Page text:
Brain and Vision Research Laboratory

 Eye Movements and Motion Perception

The Effect of Lesions on Sensory Motor Integration: 
A study with stroke patients

The interaction between the oculomotor system and motion perception systems is a fascinating sensory motor integration issue.  For years it has be known that visual motion processing probably occurs in two cortical areas, the middle temporal region (MT) and the medial superior temporal region (MST).  Little is known about the role of the oculomotor system in visual motion processing.  The goal of this study was to examine sensory motor integration by adapting a measure of eye movement performance, known as an oculomotor difference threshold (ODT), developed by Kowler & McKee, and compare with a psychophysically determined threshold for direction discrimination.  Our hypothesis was that if a subject could match the target velocity of a random dot cinematogram (RDC) stimulus presented at a constant velocity, then, the smallest coherence needed to match the target velocity could be determined.  The ability to match a target velocity would be our measure of smooth pursuit performance.  The measure of smooth pursuit performance could then be compared to psychophysically determined thresholds for direction discrimination.  To measure smooth pursuit performance a software package was developed in Matlab to calibrate and display eye movement data and measure performance of smooth pursuit eye motion.  A stimulus known as a RDC was used to elicit the open loop phase of a smooth pursuit eye motion.  The RDC used, developed by Newsome & Pare contains no net motion, however a sense of coherent motion is perceived due to a spatio-temporal integration over the stimulus region.  Three normal subjects and one patient were tested.  It was shown that it is possible for a normal subject to track an RDC stimulus given a sufficient amount of coherence.  It was also shown that ODT’s are significantly larger than perceptual thersholds.  Data collected from patient JV suggests a problem with her open phase of smooth pursuit motion. The results from this study suggest that RDC's have enormous potential for further investigation into the interaction of processing area in the human brain.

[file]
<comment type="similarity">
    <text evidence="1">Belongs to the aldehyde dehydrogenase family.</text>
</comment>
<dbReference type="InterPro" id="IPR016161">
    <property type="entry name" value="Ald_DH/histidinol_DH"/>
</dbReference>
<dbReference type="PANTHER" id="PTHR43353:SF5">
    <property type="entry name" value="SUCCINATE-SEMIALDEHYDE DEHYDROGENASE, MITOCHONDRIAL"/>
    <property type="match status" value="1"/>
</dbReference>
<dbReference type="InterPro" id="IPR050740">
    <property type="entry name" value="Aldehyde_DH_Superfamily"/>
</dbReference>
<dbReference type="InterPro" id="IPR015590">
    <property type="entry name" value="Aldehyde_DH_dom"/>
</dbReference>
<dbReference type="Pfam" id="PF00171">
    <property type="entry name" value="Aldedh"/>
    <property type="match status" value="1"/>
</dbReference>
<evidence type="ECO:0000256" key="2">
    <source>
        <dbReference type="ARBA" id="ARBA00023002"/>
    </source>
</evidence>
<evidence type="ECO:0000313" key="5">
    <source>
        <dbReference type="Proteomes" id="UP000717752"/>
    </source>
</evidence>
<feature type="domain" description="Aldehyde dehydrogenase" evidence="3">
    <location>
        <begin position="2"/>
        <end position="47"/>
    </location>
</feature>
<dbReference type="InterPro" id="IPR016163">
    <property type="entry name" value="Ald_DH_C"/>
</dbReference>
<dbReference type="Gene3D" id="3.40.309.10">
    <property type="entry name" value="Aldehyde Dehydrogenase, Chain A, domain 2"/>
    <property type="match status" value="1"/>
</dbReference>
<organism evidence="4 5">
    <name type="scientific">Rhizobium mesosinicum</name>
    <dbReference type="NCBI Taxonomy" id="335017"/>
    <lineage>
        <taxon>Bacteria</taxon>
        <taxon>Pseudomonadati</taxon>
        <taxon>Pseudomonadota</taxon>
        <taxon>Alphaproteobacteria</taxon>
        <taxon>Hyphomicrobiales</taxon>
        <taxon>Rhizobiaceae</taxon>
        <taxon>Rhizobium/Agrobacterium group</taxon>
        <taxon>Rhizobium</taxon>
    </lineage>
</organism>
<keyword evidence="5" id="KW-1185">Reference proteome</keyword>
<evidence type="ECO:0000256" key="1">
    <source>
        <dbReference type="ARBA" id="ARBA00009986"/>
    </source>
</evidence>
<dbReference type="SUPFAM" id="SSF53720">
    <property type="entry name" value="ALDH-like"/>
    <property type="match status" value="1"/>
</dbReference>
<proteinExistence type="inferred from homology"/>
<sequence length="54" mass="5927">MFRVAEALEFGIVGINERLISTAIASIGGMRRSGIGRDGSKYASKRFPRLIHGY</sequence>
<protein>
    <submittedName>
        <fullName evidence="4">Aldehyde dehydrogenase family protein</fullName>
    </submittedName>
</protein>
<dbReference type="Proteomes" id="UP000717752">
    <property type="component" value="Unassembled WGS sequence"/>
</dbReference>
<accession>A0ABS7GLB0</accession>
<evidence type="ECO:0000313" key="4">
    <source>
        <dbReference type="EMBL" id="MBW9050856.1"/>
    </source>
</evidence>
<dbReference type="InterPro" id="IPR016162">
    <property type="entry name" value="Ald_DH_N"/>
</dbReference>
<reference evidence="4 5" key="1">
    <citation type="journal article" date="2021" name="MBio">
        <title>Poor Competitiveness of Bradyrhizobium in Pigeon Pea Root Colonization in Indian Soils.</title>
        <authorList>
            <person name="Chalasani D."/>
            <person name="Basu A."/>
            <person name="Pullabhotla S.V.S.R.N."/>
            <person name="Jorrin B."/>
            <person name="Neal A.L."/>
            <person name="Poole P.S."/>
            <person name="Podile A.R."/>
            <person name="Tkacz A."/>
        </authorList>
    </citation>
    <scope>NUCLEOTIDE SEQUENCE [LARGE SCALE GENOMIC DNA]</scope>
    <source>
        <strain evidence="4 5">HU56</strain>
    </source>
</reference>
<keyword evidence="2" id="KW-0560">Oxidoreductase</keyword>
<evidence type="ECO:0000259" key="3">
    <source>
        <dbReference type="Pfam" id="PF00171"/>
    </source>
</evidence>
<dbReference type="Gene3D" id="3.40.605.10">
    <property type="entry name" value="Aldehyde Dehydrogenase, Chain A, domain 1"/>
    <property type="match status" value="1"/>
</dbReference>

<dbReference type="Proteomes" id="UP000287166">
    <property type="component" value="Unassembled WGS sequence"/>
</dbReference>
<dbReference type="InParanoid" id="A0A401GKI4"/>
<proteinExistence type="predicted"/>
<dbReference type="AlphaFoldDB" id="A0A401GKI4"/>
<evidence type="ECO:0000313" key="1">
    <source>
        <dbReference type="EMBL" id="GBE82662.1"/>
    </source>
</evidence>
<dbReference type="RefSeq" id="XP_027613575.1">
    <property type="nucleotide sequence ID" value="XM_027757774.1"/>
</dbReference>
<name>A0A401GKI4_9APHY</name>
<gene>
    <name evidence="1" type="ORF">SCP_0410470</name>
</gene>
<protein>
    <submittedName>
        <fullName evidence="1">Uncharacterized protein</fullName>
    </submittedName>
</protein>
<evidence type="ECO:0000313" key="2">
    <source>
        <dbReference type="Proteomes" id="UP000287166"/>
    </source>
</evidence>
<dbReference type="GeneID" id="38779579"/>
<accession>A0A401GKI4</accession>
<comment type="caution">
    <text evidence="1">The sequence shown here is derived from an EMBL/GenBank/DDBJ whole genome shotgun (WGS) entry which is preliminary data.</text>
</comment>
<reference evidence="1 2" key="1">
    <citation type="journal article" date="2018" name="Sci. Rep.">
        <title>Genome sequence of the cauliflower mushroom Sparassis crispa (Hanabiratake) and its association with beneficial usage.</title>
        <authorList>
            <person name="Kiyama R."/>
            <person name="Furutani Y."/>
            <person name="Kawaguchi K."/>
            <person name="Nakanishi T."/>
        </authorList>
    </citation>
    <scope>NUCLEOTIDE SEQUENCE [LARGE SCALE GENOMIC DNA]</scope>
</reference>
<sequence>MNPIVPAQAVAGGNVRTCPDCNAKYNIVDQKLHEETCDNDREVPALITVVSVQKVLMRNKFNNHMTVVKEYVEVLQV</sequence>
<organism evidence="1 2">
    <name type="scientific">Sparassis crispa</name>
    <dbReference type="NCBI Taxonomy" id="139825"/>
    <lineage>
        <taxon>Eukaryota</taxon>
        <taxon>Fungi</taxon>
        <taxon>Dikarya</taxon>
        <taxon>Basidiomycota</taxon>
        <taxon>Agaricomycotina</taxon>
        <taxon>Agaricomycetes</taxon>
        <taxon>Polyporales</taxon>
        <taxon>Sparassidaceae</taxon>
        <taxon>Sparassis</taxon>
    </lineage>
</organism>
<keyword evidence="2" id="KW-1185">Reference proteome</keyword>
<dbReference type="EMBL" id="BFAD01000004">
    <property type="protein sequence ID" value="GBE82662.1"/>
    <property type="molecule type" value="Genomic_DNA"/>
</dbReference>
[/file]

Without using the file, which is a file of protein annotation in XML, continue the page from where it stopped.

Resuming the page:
(Abstract of SeniorProject Thesis by David Schultz, December 1999; Advisor: Professor Lucia M. Vaina)

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